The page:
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September 21, 2018

First Graders Study Macroeconomics At CER


OSWEGO, NY – It isn’t often that first grade students sit in on Oswego High School-Syracuse University Macroeconomics.

However, first graders in Terri Cullen-Stacy’s Charles E. Riley Elementary School classroom have spent several weeks in this type of educational climate.

A cooperative arrangement between Oswego High School teacher Ed Stacy and his wife brought secondary students to the eastside Oswego elementary building.

The two high school students involved with teaching economics included Annie Taverni (reading) and Katie Furletti while younger students listening intently are CER kids on floor are: front row: Anthony Ascenzi and Eve Hibbert. Middle row: Nicholas Fowler and Derek Sabatini. Back row: Sonja Anderson and Morgan Krul.

The two high school students involved with teaching economics included Annie Taverni (reading) and Katie Furletti while younger students listening intently are CER kids on floor are: front row: Anthony Ascenzi and Eve Hibbert. Middle row: Nicholas Fowler and Derek Sabatini. Back row: Sonja Anderson and Morgan Krul.

She noted, “The first graders learn about economics through children’s literature, games and treats. They not only learn about wants and needs and good and services, but can also define terms such as ‘scarcity’ and ‘opportunity cost’ on a daily basis.”

Continuing she said, “The first graders look forward to the Oswego High School students coming to Riley and working with them. They are enthusiastic and eager the share the meaning of economics and how it relates to their everyday lives.”

This has been a long-standing cooperative venture.

In 2000-01 the New York State Education Department mandated that all students, kindergarten through 12th grade, should learn a basic understanding of economics, culminating with the 12th grade course that seniors must pass in order to graduate.

Ed Stacy said, “Terri and I decided to develop an activity incorporating the Syracuse University economics students at OHS in an instructional capacity. Since they need to fulfill ‘Participation in Government’ requirements, such as attending public meetings, we felt that this voluntary activity would provide a good public service to our younger students.”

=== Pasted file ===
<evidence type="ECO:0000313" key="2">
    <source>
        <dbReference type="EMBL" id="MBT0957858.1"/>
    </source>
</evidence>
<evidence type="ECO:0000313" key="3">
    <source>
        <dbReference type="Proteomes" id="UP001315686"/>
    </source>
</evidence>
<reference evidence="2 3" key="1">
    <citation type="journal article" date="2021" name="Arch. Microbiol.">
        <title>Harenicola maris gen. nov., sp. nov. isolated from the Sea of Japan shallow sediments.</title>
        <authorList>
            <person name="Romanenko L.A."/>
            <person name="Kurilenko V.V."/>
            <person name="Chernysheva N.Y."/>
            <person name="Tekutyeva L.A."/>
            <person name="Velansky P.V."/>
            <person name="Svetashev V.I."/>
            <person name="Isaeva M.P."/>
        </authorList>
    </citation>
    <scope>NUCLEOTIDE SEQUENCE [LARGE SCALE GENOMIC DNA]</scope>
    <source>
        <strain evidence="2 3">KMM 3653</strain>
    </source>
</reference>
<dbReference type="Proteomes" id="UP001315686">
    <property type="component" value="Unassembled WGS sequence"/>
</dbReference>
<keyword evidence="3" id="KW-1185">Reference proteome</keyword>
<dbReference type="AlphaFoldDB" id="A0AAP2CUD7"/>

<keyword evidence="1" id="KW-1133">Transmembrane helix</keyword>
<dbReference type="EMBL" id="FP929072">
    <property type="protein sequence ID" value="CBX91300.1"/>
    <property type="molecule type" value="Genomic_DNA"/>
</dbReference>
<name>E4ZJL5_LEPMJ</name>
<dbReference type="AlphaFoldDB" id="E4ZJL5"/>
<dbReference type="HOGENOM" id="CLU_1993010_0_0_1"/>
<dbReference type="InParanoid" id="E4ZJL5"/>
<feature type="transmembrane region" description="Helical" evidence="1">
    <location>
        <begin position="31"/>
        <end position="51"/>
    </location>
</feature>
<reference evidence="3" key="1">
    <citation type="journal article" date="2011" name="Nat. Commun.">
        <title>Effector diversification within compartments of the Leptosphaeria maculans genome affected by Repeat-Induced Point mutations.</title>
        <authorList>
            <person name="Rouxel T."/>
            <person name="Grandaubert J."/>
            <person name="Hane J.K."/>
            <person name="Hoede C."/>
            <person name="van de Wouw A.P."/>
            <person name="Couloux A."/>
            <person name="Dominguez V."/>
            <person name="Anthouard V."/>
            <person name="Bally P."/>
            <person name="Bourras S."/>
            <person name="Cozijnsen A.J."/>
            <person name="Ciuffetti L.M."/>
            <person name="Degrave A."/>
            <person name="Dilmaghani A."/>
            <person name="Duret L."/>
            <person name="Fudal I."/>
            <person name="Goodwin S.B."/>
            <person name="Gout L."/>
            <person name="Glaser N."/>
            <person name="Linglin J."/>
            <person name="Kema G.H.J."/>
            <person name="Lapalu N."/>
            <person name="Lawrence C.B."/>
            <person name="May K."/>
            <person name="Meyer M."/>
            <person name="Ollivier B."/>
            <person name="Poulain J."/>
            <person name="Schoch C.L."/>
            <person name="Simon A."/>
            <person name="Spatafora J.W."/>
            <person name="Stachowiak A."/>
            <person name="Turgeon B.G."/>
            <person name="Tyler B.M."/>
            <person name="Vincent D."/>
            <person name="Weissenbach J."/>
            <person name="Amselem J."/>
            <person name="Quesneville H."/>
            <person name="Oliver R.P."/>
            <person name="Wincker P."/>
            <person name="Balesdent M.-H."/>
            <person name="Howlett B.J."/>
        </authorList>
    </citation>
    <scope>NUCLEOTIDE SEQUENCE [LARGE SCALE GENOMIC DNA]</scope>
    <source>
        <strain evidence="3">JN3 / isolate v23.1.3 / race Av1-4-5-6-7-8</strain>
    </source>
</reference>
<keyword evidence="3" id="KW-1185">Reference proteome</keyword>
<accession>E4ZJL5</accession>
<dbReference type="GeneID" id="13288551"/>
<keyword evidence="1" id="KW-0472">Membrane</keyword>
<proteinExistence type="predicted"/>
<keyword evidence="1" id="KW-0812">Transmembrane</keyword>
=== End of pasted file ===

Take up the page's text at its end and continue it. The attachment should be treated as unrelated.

In the spring of 2001, the first group visited Riley Elementary School, and the activity has proven to be very successful.

Ed explained the process of preparation.

He said, “Terri and I created a set of guidelines for developing a lesson plan. I provided my students with criteria for writing a term paper about the process and the experience. Every year, partnerships of two students create and submit lesson pans to me, after we spend two or three classes doing research in the Media Center.”

Continuing he said, “The students align their lesson plans with New York Learns and OCSD social studies standards. We grade the plans for economics accuracy and age appropriateness. Terri devises a schedule and OHS students to go Riley after they finish their day at OHS in order to teach their lessons to kindergarten or first grade classes. The partners then write a term paper about the experience and the importance of learning economics at all ages.”

The high school teacher receives feed back from the elementary faculty members to summarize the accomplishments of the older students.

Ed noted, “My students put a great deal of work into preparing activities to share with the Riley kids and they find it fun and rewarding.”

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